On the Threshold of Discovery - Page 4

When the aluminum sliding glass door made its groundbreaking debut—then ushered in the classic look of mid-century modern
On the Threshold of Discovery
At Mies van der Rohe's Villa Tugendhat (1930), a glass window on the second floor was lowered by this mechanism in the basement.
On the Threshold of Discovery
On the Threshold of Discovery
At Le Corbusier's Villa Savoye (1931 - middle), an immense steel-framed glass slider, operated by a crank (above), let people in and out.

Also, says Neal Anderson, presently Arcadia's division manager on the West Coast for aluminum sliding doors, "You don't get as good weather [proofing] with the top roller because of the way it hangs."

"Today," he says, "99 percent of doors are bottom rollers."

To his displeasure, Raymond Neutra hasn't yet singled out who invented the bottom roller—or exactly when. But he believes the first bottom rollers were from Steelbilt, Inc., one of several companies that developed and marketed sliding doors in the late 1940s and early 1950s.

Most sliding door companies were based in Southern California: Steelbilt in Gardena, Arcadia in the city of Arcadia, Panaview in North Hollywood, the Frank B. Miller Manufacturing Co. in Burbank, and Malibu Manufacturing Corp. in Los Angeles. Up north, Sacramento's Blomberg Windows came on the scene a bit later, in 1957.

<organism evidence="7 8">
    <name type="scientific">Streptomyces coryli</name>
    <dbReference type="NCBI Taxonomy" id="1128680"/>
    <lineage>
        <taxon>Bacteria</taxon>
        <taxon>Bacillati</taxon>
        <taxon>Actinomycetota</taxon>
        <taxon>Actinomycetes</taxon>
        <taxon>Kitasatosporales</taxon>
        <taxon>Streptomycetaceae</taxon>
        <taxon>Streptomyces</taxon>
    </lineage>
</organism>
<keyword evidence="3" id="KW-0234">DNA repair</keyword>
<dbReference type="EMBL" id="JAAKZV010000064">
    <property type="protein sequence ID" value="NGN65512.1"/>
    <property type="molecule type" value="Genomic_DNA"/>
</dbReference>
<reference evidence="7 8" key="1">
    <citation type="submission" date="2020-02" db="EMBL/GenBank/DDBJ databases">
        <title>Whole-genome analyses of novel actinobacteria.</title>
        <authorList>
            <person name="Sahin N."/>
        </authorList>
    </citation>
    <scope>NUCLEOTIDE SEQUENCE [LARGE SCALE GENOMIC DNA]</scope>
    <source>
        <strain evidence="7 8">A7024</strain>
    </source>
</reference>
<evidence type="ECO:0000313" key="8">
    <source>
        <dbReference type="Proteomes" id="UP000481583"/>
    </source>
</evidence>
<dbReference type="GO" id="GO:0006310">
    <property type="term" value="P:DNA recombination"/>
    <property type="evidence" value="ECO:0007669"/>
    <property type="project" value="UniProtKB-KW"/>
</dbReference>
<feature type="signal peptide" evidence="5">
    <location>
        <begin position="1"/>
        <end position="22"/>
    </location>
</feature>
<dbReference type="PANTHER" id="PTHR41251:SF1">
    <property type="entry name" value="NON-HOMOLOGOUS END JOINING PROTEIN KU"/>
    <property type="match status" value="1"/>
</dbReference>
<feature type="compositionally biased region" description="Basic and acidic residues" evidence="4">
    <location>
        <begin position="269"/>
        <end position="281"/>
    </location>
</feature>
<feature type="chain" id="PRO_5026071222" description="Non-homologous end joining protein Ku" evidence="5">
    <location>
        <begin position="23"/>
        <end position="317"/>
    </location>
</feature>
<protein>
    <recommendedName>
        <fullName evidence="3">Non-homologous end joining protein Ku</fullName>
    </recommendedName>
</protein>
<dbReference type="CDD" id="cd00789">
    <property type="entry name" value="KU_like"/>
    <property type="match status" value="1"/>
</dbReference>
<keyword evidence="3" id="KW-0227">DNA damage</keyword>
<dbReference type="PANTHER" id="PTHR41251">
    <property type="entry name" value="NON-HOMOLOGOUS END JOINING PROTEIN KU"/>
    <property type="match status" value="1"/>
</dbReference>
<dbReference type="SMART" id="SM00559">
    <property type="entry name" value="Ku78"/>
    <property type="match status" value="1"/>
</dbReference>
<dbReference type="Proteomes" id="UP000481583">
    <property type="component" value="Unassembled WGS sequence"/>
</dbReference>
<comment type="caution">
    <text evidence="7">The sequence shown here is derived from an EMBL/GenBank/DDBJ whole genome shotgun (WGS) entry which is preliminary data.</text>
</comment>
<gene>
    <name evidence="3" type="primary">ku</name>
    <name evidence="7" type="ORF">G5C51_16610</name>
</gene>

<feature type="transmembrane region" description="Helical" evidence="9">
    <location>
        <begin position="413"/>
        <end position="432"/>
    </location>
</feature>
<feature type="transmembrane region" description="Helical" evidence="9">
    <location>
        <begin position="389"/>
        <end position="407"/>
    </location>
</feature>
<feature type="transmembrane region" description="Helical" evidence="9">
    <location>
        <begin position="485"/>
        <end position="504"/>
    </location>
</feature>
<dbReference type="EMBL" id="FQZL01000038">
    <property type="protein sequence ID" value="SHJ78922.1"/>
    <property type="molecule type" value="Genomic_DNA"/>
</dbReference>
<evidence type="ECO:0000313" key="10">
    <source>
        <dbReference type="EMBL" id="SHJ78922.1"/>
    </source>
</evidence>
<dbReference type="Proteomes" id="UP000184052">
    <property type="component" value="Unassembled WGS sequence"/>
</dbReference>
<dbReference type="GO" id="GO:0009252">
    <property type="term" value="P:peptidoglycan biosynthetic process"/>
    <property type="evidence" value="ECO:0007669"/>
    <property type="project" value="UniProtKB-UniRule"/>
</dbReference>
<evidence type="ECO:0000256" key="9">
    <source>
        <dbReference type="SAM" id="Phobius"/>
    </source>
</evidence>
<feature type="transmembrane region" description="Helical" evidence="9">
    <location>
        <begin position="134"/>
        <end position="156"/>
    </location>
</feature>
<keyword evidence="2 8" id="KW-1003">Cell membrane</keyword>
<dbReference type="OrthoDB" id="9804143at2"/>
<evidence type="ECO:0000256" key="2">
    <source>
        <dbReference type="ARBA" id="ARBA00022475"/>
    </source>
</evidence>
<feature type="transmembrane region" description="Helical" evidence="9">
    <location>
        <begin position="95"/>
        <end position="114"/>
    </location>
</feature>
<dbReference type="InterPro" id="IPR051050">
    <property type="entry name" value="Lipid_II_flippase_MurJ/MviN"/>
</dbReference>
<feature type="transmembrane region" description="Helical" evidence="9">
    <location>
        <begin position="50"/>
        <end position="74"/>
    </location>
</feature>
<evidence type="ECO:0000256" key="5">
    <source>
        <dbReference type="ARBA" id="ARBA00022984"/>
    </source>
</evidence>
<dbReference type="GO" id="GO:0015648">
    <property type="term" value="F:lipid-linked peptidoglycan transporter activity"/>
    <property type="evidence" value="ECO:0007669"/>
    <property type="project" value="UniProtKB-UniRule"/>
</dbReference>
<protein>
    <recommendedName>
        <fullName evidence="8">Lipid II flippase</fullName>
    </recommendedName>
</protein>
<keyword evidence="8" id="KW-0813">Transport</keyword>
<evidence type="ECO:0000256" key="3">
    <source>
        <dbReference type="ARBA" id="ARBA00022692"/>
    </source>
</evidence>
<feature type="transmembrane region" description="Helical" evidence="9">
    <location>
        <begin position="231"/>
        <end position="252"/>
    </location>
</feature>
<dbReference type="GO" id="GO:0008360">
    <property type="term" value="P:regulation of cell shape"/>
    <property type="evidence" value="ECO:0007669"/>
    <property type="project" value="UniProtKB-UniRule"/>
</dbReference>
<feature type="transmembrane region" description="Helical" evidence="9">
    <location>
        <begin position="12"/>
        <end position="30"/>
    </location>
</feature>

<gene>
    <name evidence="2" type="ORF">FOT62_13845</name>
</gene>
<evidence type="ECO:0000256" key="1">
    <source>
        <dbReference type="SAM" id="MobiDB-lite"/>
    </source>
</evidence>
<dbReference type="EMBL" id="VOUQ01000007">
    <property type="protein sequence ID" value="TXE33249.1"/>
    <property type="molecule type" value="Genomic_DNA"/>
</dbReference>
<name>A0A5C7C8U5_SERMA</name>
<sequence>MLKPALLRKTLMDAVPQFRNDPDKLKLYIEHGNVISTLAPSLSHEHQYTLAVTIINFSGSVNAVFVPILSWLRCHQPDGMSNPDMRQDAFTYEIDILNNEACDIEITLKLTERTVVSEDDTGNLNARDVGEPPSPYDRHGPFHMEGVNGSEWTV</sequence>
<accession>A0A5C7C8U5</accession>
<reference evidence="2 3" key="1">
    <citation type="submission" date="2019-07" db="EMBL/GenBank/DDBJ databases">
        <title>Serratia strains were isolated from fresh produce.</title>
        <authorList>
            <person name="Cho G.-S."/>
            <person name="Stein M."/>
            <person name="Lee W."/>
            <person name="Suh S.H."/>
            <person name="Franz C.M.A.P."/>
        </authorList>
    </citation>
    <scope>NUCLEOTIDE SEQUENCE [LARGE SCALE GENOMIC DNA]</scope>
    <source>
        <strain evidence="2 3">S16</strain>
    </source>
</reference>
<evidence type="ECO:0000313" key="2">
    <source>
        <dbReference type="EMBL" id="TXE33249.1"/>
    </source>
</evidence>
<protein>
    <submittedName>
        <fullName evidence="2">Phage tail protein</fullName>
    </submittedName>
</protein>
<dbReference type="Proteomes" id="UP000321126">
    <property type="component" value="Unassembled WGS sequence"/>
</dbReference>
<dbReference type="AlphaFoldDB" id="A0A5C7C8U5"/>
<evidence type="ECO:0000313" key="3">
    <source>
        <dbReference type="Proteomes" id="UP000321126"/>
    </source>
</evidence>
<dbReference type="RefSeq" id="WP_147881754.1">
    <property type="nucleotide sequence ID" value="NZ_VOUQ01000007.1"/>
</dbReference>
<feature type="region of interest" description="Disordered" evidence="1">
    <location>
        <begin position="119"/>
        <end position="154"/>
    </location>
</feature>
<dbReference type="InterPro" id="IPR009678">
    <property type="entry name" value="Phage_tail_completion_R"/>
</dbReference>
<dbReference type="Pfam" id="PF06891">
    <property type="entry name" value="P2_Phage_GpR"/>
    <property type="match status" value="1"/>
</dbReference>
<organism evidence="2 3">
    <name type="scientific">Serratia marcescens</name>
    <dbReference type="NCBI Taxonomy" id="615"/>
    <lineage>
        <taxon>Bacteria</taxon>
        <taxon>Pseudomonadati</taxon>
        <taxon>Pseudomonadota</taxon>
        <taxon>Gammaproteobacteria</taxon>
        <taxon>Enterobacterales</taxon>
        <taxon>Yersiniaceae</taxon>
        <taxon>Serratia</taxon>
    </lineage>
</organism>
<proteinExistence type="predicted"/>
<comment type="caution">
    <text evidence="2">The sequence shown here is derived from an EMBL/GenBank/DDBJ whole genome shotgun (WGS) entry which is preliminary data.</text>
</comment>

By the late 1940s, prefabricated sliding doors framed in wood or steel were increasingly available, though they never achieved the level of acceptance that sliding doors of aluminum would reach a few years later.

Still, as a mid-1949 ad for the Accurate Metal Weather Strip Co. in Architectural Record suggests, sliders were increasing in popularity. Based in midtown Manhattan, Accurate was hawking "exterior sliding door weather strips...to meet the increased applications of exterior sliding doors and glass walls."

The company's purpose was "to make possible smooth, efficient operation while providing dependable waterproofing qualities and reduced air infiltration." The sliders shown in the ad were framed in wood.

In a 1951 Architectural Review article, 'Hardware 24 - sliding doors,' architect Seymour Howard, an instructor at Brooklyn's Pratt Institute, discussed in detail the various parts that could be used to construct a sliding glass door, making clear that at this time many architects and builders were putting together individually designed doors.

The hardware that could go into these doors included overhead tracks of steel or aluminum; 'pendant brackets' to hold doors in place; wheels of steel, fiber, plastic, rubber, or brass; cupped 'sheaves' holding bottom-rolling wheels; 'head guides' and 'floor guides,' and more.